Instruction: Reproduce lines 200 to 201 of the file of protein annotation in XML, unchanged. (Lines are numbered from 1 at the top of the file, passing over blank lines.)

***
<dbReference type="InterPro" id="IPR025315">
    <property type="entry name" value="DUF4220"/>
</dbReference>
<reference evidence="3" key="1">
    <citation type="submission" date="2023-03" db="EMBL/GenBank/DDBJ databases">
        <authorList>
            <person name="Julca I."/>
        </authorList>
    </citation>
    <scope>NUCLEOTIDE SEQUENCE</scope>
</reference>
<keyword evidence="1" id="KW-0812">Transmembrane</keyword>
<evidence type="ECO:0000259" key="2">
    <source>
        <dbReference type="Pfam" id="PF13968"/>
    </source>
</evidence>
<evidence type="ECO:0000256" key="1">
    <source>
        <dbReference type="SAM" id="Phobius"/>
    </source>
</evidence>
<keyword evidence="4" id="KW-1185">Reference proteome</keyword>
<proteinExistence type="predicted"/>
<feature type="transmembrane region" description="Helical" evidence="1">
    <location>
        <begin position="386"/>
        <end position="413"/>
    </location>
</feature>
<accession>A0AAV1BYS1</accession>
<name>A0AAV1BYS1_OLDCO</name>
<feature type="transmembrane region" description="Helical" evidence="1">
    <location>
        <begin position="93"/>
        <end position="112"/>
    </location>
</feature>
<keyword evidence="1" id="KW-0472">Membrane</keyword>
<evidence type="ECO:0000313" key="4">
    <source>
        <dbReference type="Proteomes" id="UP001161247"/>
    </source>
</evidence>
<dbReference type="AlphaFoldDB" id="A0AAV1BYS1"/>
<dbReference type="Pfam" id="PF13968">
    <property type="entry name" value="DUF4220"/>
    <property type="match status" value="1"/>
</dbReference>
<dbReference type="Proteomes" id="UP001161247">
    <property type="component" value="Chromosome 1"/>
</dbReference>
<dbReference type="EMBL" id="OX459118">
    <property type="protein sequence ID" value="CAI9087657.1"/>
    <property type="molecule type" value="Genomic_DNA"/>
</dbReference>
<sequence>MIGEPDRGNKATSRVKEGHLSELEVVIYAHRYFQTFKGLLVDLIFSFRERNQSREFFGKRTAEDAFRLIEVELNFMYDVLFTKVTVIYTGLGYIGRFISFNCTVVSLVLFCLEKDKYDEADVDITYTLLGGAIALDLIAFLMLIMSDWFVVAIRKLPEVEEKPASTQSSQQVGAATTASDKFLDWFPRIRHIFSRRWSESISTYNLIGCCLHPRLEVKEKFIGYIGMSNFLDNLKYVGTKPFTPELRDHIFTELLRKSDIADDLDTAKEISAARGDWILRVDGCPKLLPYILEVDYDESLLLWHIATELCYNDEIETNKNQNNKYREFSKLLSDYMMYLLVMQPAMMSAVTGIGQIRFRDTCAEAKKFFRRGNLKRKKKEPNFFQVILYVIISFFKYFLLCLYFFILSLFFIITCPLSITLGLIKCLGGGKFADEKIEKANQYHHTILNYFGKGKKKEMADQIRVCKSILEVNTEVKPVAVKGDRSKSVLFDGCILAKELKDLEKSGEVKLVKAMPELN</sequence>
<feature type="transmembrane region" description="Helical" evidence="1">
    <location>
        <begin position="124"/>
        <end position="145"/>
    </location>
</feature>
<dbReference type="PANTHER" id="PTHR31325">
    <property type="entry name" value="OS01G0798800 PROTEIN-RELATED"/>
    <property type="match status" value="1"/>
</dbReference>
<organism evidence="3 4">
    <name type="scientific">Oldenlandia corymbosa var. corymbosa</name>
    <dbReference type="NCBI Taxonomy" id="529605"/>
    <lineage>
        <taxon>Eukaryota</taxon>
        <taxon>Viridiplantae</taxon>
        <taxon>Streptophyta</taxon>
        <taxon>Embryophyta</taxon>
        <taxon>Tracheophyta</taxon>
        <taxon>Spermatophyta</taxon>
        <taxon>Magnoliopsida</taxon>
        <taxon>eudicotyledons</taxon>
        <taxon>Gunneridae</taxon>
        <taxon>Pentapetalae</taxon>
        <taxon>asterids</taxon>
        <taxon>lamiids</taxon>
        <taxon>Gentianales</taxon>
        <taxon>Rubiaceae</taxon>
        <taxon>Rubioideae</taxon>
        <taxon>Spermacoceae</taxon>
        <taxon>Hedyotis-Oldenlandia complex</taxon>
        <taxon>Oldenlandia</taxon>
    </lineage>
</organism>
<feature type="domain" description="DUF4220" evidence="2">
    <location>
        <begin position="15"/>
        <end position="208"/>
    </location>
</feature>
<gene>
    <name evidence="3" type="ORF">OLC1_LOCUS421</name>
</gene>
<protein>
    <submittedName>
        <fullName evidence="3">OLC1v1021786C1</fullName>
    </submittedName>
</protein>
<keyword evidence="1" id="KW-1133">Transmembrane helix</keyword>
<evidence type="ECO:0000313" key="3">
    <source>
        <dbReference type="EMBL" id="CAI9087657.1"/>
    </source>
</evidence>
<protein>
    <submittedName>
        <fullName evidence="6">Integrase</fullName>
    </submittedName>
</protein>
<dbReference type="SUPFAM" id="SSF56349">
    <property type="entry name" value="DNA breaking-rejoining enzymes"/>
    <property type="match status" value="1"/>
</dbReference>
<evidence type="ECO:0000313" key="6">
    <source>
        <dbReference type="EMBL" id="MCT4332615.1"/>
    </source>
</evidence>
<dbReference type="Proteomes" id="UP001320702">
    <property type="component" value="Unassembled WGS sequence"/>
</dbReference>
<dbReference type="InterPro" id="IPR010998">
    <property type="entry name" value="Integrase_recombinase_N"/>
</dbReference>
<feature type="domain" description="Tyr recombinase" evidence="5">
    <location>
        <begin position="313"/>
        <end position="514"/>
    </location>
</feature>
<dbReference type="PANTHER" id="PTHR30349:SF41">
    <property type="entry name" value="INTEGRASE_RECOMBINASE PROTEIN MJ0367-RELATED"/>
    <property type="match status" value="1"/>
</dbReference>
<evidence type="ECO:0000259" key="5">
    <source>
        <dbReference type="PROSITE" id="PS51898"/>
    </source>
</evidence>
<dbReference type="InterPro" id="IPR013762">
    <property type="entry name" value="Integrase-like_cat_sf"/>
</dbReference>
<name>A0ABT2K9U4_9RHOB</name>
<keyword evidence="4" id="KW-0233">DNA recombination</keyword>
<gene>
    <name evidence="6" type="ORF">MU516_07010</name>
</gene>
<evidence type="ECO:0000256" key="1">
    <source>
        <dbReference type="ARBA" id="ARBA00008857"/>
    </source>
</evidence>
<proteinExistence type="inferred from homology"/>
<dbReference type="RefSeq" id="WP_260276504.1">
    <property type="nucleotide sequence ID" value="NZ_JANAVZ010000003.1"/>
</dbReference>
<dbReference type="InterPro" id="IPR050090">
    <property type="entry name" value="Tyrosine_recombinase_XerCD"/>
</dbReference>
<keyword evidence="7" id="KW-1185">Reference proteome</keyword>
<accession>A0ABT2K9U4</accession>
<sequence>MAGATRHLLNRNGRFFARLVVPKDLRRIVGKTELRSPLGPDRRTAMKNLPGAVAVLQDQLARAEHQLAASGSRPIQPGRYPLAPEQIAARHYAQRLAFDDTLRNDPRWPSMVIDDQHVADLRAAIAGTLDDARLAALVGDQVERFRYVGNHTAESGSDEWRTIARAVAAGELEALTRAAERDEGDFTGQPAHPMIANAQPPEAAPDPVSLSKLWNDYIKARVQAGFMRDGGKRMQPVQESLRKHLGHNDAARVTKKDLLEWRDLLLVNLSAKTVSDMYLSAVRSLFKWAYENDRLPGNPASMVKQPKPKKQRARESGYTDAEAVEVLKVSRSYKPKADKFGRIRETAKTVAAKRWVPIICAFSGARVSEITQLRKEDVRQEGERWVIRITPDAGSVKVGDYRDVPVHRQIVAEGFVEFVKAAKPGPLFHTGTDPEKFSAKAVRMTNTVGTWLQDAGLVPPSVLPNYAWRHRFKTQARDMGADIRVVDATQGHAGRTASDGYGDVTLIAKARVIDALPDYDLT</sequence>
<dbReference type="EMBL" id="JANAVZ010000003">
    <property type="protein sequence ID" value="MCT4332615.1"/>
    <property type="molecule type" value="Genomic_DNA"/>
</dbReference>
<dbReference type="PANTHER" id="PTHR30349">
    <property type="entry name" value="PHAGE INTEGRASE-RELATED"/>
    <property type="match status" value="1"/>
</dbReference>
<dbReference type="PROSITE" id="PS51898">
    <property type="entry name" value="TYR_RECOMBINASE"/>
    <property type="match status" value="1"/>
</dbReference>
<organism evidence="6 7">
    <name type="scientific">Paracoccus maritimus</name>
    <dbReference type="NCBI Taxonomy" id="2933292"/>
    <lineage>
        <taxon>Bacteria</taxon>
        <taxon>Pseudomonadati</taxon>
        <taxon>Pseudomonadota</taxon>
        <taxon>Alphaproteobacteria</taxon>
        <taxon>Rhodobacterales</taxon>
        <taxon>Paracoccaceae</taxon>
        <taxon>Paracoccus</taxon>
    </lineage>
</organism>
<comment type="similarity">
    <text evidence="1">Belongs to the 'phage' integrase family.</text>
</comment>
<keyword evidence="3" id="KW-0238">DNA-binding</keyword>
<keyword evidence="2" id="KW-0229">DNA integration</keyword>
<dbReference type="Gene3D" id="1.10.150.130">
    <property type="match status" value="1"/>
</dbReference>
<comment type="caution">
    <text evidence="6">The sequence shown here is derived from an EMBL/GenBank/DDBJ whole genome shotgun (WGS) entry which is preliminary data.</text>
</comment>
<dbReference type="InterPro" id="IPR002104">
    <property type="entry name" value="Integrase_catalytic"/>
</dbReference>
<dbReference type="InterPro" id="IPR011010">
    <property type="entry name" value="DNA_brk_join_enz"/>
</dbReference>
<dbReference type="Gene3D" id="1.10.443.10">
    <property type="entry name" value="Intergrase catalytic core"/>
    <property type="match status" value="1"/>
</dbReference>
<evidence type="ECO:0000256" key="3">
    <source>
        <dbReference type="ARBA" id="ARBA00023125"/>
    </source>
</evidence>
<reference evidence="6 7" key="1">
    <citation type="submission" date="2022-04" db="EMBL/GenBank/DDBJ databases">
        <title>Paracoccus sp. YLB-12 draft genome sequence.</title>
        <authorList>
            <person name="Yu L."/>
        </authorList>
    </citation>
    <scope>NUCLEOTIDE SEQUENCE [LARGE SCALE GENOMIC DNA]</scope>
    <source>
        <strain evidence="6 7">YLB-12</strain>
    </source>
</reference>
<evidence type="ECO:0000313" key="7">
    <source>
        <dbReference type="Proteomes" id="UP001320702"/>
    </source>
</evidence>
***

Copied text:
<dbReference type="Gene3D" id="1.10.150.130">
    <property type="match status" value="1"/>